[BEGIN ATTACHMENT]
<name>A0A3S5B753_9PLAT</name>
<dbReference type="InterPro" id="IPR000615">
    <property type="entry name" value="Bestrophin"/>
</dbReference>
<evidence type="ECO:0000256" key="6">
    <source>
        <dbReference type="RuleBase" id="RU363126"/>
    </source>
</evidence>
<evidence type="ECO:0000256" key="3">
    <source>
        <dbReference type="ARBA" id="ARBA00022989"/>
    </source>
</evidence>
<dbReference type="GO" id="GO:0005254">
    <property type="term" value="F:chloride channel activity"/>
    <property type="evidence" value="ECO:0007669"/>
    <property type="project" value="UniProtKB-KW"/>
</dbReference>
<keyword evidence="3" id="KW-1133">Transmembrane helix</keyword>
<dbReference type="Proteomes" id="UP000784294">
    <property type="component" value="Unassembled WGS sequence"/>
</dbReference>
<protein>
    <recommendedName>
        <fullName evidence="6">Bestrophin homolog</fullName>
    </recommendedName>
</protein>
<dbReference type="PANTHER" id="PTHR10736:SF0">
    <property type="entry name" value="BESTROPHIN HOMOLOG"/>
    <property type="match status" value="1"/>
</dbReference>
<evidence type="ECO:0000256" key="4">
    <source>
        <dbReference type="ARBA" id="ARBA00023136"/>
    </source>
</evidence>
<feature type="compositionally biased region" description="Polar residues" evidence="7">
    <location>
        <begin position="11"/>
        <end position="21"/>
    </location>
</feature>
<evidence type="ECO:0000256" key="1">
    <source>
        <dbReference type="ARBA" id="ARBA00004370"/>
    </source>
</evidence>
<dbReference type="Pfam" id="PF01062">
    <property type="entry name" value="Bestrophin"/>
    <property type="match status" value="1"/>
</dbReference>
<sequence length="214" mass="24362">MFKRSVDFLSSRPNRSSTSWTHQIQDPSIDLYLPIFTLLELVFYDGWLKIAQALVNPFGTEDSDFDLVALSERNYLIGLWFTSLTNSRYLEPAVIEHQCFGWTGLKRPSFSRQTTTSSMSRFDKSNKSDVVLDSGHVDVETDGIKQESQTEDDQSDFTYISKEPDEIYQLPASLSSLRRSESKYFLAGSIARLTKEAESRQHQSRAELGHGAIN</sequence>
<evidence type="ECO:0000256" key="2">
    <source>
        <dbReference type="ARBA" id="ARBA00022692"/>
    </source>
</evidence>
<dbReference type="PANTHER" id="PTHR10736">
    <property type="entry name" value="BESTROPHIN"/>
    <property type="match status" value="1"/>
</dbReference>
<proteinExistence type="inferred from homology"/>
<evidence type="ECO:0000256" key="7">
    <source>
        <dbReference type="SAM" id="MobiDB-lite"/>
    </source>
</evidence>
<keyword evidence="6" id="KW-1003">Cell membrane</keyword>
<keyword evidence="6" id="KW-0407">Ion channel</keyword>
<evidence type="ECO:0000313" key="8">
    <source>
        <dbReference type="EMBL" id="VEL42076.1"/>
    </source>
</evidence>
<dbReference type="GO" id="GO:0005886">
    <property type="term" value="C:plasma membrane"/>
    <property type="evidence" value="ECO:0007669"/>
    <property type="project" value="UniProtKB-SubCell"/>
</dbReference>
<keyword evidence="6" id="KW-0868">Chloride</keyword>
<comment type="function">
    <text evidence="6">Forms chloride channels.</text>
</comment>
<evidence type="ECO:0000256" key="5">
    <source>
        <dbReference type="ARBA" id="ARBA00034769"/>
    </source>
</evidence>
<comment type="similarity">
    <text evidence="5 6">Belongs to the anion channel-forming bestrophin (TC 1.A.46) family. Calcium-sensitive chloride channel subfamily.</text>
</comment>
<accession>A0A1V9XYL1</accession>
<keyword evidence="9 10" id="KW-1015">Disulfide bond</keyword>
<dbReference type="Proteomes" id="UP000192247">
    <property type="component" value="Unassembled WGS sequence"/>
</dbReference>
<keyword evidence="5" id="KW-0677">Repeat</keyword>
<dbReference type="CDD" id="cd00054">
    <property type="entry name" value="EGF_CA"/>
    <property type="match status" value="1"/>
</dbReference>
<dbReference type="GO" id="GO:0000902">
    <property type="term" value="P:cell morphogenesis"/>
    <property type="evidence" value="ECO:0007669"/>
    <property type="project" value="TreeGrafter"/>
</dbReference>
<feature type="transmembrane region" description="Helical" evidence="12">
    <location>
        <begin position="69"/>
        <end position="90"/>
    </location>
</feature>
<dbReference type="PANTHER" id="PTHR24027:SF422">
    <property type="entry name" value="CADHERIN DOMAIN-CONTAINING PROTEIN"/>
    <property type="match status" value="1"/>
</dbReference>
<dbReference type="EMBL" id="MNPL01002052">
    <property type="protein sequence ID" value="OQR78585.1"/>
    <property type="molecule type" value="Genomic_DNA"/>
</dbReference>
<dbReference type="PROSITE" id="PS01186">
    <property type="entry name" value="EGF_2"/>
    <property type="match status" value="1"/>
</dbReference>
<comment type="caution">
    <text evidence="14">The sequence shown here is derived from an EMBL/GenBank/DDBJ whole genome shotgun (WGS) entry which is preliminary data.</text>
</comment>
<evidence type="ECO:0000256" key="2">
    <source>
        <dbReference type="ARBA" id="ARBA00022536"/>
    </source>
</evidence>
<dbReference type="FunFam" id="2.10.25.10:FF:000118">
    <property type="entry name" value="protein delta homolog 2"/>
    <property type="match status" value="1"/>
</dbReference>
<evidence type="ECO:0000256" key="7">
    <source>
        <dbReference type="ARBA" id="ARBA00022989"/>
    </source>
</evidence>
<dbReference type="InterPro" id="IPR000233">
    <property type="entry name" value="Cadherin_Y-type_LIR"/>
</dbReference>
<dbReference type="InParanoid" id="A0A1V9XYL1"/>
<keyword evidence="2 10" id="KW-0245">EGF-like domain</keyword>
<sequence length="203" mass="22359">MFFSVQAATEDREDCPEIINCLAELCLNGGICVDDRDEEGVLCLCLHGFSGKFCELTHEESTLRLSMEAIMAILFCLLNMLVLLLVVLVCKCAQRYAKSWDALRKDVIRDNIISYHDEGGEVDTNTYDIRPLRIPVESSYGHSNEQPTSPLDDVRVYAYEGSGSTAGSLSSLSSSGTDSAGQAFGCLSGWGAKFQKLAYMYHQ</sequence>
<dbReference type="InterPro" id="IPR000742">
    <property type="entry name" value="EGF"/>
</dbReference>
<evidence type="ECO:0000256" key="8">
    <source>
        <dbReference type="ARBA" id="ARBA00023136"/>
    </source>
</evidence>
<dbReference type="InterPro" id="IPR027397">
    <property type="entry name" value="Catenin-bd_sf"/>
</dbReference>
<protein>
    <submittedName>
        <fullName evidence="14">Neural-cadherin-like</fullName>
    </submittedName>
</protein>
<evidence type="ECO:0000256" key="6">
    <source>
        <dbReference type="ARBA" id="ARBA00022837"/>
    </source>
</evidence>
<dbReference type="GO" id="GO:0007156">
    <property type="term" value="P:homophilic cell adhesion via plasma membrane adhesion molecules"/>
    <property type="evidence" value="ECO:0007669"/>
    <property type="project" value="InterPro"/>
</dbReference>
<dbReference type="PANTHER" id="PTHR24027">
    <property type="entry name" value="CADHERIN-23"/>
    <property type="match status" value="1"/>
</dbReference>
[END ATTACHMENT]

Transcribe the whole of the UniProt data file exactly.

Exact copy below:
<name>A0A3S5B753_9PLAT</name>
<dbReference type="InterPro" id="IPR000615">
    <property type="entry name" value="Bestrophin"/>
</dbReference>
<evidence type="ECO:0000256" key="6">
    <source>
        <dbReference type="RuleBase" id="RU363126"/>
    </source>
</evidence>
<evidence type="ECO:0000256" key="3">
    <source>
        <dbReference type="ARBA" id="ARBA00022989"/>
    </source>
</evidence>
<dbReference type="GO" id="GO:0005254">
    <property type="term" value="F:chloride channel activity"/>
    <property type="evidence" value="ECO:0007669"/>
    <property type="project" value="UniProtKB-KW"/>
</dbReference>
<keyword evidence="3" id="KW-1133">Transmembrane helix</keyword>
<dbReference type="Proteomes" id="UP000784294">
    <property type="component" value="Unassembled WGS sequence"/>
</dbReference>
<protein>
    <recommendedName>
        <fullName evidence="6">Bestrophin homolog</fullName>
    </recommendedName>
</protein>
<dbReference type="PANTHER" id="PTHR10736:SF0">
    <property type="entry name" value="BESTROPHIN HOMOLOG"/>
    <property type="match status" value="1"/>
</dbReference>
<evidence type="ECO:0000256" key="4">
    <source>
        <dbReference type="ARBA" id="ARBA00023136"/>
    </source>
</evidence>
<feature type="compositionally biased region" description="Polar residues" evidence="7">
    <location>
        <begin position="11"/>
        <end position="21"/>
    </location>
</feature>
<evidence type="ECO:0000256" key="1">
    <source>
        <dbReference type="ARBA" id="ARBA00004370"/>
    </source>
</evidence>
<dbReference type="Pfam" id="PF01062">
    <property type="entry name" value="Bestrophin"/>
    <property type="match status" value="1"/>
</dbReference>
<sequence length="214" mass="24362">MFKRSVDFLSSRPNRSSTSWTHQIQDPSIDLYLPIFTLLELVFYDGWLKIAQALVNPFGTEDSDFDLVALSERNYLIGLWFTSLTNSRYLEPAVIEHQCFGWTGLKRPSFSRQTTTSSMSRFDKSNKSDVVLDSGHVDVETDGIKQESQTEDDQSDFTYISKEPDEIYQLPASLSSLRRSESKYFLAGSIARLTKEAESRQHQSRAELGHGAIN</sequence>
<evidence type="ECO:0000256" key="2">
    <source>
        <dbReference type="ARBA" id="ARBA00022692"/>
    </source>
</evidence>
<dbReference type="PANTHER" id="PTHR10736">
    <property type="entry name" value="BESTROPHIN"/>
    <property type="match status" value="1"/>
</dbReference>
<proteinExistence type="inferred from homology"/>
<evidence type="ECO:0000256" key="7">
    <source>
        <dbReference type="SAM" id="MobiDB-lite"/>
    </source>
</evidence>
<keyword evidence="6" id="KW-1003">Cell membrane</keyword>
<keyword evidence="6" id="KW-0407">Ion channel</keyword>
<evidence type="ECO:0000313" key="8">
    <source>
        <dbReference type="EMBL" id="VEL42076.1"/>
    </source>
</evidence>
<dbReference type="GO" id="GO:0005886">
    <property type="term" value="C:plasma membrane"/>
    <property type="evidence" value="ECO:0007669"/>
    <property type="project" value="UniProtKB-SubCell"/>
</dbReference>
<keyword evidence="6" id="KW-0868">Chloride</keyword>
<comment type="function">
    <text evidence="6">Forms chloride channels.</text>
</comment>
<evidence type="ECO:0000256" key="5">
    <source>
        <dbReference type="ARBA" id="ARBA00034769"/>
    </source>
</evidence>
<comment type="similarity">
    <text evidence="5 6">Belongs to the anion channel-forming bestrophin (TC 1.A.46) family. Calcium-sensitive chloride channel subfamily.</text>
</comment>
<accession>A0A1V9XYL1</accession>
<keyword evidence="9 10" id="KW-1015">Disulfide bond</keyword>
<dbReference type="Proteomes" id="UP000192247">
    <property type="component" value="Unassembled WGS sequence"/>
</dbReference>
<keyword evidence="5" id="KW-0677">Repeat</keyword>
<dbReference type="CDD" id="cd00054">
    <property type="entry name" value="EGF_CA"/>
    <property type="match status" value="1"/>
</dbReference>
<dbReference type="GO" id="GO:0000902">
    <property type="term" value="P:cell morphogenesis"/>
    <property type="evidence" value="ECO:0007669"/>
    <property type="project" value="TreeGrafter"/>
</dbReference>
<feature type="transmembrane region" description="Helical" evidence="12">
    <location>
        <begin position="69"/>
        <end position="90"/>
    </location>
</feature>
<dbReference type="PANTHER" id="PTHR24027:SF422">
    <property type="entry name" value="CADHERIN DOMAIN-CONTAINING PROTEIN"/>
    <property type="match status" value="1"/>
</dbReference>
<dbReference type="EMBL" id="MNPL01002052">
    <property type="protein sequence ID" value="OQR78585.1"/>
    <property type="molecule type" value="Genomic_DNA"/>
</dbReference>
<dbReference type="PROSITE" id="PS01186">
    <property type="entry name" value="EGF_2"/>
    <property type="match status" value="1"/>
</dbReference>
<comment type="caution">
    <text evidence="14">The sequence shown here is derived from an EMBL/GenBank/DDBJ whole genome shotgun (WGS) entry which is preliminary data.</text>
</comment>
<evidence type="ECO:0000256" key="2">
    <source>
        <dbReference type="ARBA" id="ARBA00022536"/>
    </source>
</evidence>
<dbReference type="FunFam" id="2.10.25.10:FF:000118">
    <property type="entry name" value="protein delta homolog 2"/>
    <property type="match status" value="1"/>
</dbReference>
<evidence type="ECO:0000256" key="7">
    <source>
        <dbReference type="ARBA" id="ARBA00022989"/>
    </source>
</evidence>
<dbReference type="InterPro" id="IPR000233">
    <property type="entry name" value="Cadherin_Y-type_LIR"/>
</dbReference>
<dbReference type="InParanoid" id="A0A1V9XYL1"/>
<keyword evidence="2 10" id="KW-0245">EGF-like domain</keyword>
<sequence length="203" mass="22359">MFFSVQAATEDREDCPEIINCLAELCLNGGICVDDRDEEGVLCLCLHGFSGKFCELTHEESTLRLSMEAIMAILFCLLNMLVLLLVVLVCKCAQRYAKSWDALRKDVIRDNIISYHDEGGEVDTNTYDIRPLRIPVESSYGHSNEQPTSPLDDVRVYAYEGSGSTAGSLSSLSSSGTDSAGQAFGCLSGWGAKFQKLAYMYHQ</sequence>
<dbReference type="InterPro" id="IPR000742">
    <property type="entry name" value="EGF"/>
</dbReference>
<evidence type="ECO:0000256" key="8">
    <source>
        <dbReference type="ARBA" id="ARBA00023136"/>
    </source>
</evidence>
<dbReference type="InterPro" id="IPR027397">
    <property type="entry name" value="Catenin-bd_sf"/>
</dbReference>
<protein>
    <submittedName>
        <fullName evidence="14">Neural-cadherin-like</fullName>
    </submittedName>
</protein>
<evidence type="ECO:0000256" key="6">
    <source>
        <dbReference type="ARBA" id="ARBA00022837"/>
    </source>
</evidence>
<dbReference type="GO" id="GO:0007156">
    <property type="term" value="P:homophilic cell adhesion via plasma membrane adhesion molecules"/>
    <property type="evidence" value="ECO:0007669"/>
    <property type="project" value="InterPro"/>
</dbReference>
<dbReference type="PANTHER" id="PTHR24027">
    <property type="entry name" value="CADHERIN-23"/>
    <property type="match status" value="1"/>
</dbReference>